“If you want an active and extroverted lifestyle and easy access to transportation, this is the spot,” said Tim Tompkins, the president of the Times Square Alliance since 2002. Besides more than three dozen Broadway theaters, entertainment includes the Iridium music club and B.B. King Blues Club & Grill. Eating options range from the food hall City Kitchen to the Lambs Club for elegant, spare-no-expense meals.

What You’ll Pay

The median sales price for a one-bedroom condominium through July was $1.425 million, up 74.6 percent from a year ago, said Jonathan J. Miller, the president of the appraisal firm Miller Samuel. For a two-bedroom, the median was nearly $3.088 million, up 85.4 percent. Mr. Miller said the increases reflected new higher-priced development. There were no co-op sales.

On Sept. 13, there were 23 condos listed for sale in the neighborhood on The New York Times search engine, ranging from $715,000 for a one-bedroom on West 51st Street to $16.8 million for a five-bedroom triplex penthouse on West 52nd.

John W. Chang, an associate broker at Sotheby’s International Realty, said 11 units were recently for sale in the Platinum, 247 West 46th Street, starting at $1.2 million for a one-bedroom. “There’s a high percentage of foreign money, a lot of pieds-à-terre and a lot of investors who use it for rentals.”

Executive Plaza, the 21-story tower at 150 West 51st Street, is mainly investor-owned condos, said Senada Fici, the sales manager for Empire State Properties, which manages about 85 percent of the building, formerly the Taft Hotel. One-bedrooms generally sell for $750,000 to $850,000.


The 41-story Ritz Plaza on West 48th Street has an indoor pool and a gym. Abigail Rickards, marketing manager for Stonehenge Management, said studios start at $2,995 a month, one-bedrooms at $3,700 and two-bedrooms at $5,650.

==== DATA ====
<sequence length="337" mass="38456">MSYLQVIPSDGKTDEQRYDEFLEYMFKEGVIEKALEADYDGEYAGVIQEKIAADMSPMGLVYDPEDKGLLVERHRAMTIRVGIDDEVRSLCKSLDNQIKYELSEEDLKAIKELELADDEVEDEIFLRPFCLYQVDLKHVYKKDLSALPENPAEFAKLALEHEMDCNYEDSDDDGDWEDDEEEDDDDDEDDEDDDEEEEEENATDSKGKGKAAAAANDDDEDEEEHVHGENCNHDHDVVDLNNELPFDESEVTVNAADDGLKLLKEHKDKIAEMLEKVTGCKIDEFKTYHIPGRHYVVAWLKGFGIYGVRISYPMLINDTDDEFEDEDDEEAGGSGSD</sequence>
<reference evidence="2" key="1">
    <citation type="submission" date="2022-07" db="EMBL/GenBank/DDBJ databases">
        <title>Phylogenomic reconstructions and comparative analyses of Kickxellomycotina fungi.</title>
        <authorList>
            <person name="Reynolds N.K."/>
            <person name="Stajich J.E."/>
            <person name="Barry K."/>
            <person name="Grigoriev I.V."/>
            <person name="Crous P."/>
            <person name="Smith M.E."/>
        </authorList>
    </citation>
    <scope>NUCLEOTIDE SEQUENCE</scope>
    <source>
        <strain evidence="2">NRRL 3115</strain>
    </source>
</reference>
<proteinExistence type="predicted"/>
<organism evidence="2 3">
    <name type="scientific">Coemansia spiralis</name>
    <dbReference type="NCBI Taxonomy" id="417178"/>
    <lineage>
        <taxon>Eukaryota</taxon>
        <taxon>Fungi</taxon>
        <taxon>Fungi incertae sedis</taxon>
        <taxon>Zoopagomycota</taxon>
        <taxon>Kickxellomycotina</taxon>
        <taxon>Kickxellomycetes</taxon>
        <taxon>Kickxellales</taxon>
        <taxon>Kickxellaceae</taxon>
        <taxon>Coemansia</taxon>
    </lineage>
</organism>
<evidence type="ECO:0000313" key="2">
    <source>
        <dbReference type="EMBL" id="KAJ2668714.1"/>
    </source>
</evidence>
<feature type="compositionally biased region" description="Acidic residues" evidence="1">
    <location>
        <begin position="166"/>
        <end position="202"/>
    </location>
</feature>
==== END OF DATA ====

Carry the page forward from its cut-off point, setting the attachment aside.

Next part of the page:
The Schools

Public School 111 Adolph S. Ochs at 440 West 53rd Street serves about 340 students from prekindergarten through Grade 5. According to the city’s School Quality Snapshot, 18 percent met state standards in English versus 30 percent citywide; 23 percent did so in math versus 35 percent.

Public School 51 Elias Howe at 525 West 44th Street has about 395 students from prekindergarten through Grade 5. There 31 percent of students met standards in English and 44 percent did in math.

Students must audition for the Professional Performing Arts School at 328 West 48th Street, serving about 562 students in Grades 6 through 12. Average SAT scores in 2015 were 520 in reading, 496 in math and 516 in writing; citywide averages were 444, 466 and 439.

The Commute

Subway trains abound. The Times Square-42nd Street station has the 1, 2, 3, 7, N, Q, R and S either full or part time. The 49th Street-Seventh Avenue station has the N, Q and R. The A, E and C stop at 42nd Street-Port Authority. The C, E and A stop at 50th Street and 8th Avenue (the A at night); the 1 and 2, at 50th and Broadway. The 42nd Street-Bryant Park station has the 7, D, F, B and M. The Rockefeller Center station has the B, D, F and M, and the Seventh Avenue station at 53rd Street has the B, D and E.

The History

According to “Ghosts of 42nd Street: A History of America’s Most Infamous Block,” by Anthony Bianco (William Morrow, 2004), “By all rights, Times Square should have been called Oscar Hammerstein Square.” The German-born impresario opened one of the first theaters in the area in 1895, more than eight years before the cornerstone was laid for the old New York Times building at 42nd Street and Broadway, for which the area is named.

Wednesday, September 14, 2016